Aging Brain, More Trouble With Financial Decisions?
Older people also tend to tolerate less financial risk, research suggests
Other questions asked the participants to consider financial situations in which the level of risk isn't clear. Overall, Levy said, "the choices that participants encountered in the experiment are simplified versions of real-life decisions."
Even though their brains were in good shape, the older people made worse decisions than younger people, Levy pointed out.
Older people didn't like risk much compared to young and middle-aged people, and neither did teens, she said. But the seniors were willing to take on more risk when it came to choosing between levels of financial loss.
What's going on? Levy pointed to one possibility: a loss in thinking powers related to deterioration of the brain due to aging. Also, she said, the study shows that seniors were less able to comprehend numbers than younger people.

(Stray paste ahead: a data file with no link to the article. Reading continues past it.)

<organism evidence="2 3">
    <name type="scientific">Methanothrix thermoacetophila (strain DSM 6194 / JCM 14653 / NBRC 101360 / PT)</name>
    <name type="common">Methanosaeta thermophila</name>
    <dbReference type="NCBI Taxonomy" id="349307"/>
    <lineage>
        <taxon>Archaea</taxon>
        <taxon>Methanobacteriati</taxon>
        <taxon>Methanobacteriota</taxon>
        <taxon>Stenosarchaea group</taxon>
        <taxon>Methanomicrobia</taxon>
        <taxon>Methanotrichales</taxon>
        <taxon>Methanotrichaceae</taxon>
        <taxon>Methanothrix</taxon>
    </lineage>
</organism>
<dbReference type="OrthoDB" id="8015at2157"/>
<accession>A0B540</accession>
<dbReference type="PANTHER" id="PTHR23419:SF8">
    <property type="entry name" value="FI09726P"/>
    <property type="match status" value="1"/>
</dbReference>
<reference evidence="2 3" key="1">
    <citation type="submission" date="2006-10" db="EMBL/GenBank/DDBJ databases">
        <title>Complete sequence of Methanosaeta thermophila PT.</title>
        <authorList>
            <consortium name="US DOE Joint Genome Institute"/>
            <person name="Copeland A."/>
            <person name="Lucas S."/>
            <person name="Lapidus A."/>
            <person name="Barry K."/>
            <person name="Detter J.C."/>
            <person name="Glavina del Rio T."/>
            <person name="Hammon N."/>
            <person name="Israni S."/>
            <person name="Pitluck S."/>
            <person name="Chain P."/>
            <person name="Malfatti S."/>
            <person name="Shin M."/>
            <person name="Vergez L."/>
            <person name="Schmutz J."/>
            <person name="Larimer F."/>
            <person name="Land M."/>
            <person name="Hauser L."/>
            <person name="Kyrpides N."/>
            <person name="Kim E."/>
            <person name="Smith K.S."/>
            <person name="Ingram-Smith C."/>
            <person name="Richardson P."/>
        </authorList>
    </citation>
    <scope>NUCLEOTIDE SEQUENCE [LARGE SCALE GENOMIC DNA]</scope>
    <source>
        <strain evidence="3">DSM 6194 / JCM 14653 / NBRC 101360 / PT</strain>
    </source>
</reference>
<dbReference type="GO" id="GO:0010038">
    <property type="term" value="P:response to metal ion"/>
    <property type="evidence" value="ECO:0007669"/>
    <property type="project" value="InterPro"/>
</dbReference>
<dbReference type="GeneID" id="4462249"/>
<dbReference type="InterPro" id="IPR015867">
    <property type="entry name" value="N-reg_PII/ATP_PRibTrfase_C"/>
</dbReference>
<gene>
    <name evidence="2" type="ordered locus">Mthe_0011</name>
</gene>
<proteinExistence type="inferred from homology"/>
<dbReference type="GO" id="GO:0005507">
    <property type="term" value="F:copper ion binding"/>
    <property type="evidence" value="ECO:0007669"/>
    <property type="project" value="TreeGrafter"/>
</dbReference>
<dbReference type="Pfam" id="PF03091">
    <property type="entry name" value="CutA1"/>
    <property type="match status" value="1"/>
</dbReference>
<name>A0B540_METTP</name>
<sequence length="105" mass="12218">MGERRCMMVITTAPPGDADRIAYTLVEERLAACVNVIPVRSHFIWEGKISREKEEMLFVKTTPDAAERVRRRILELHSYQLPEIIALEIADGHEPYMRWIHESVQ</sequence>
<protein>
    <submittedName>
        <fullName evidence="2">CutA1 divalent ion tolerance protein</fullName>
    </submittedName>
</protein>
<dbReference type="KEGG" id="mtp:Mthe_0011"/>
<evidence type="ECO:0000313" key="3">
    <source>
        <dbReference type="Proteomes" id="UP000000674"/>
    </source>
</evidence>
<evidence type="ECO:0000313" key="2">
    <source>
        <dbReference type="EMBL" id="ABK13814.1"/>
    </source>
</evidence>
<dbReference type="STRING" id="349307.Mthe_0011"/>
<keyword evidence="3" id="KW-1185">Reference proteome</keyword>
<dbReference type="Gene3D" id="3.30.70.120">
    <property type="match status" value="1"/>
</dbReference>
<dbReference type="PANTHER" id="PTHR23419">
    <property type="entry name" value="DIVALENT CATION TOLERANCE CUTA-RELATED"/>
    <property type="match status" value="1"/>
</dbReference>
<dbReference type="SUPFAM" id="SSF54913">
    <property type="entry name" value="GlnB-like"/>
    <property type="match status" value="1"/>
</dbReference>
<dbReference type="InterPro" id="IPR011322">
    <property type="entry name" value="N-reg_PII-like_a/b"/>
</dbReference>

Dr. Gary Small, a brain researcher and director of the Longevity Center at the University of California, Los Angeles, said the study is interesting. But, he said, it's limited because it may include seniors who suffer from "mild cognitive impairment -- a precursor to dementia -- which may have interfered with their decision-making."
What to do? "Doctors and families need to keep in mind that older adults may have new decision-making challenges as they age," Small suggested. "With important life decisions, family members should try to ensure that their older relative understands the key information involved in such decisions and the ramifications of alternative decisions."
The study appears in the Sept. 30 online issue of Proceedings of the National Academy of Sciences.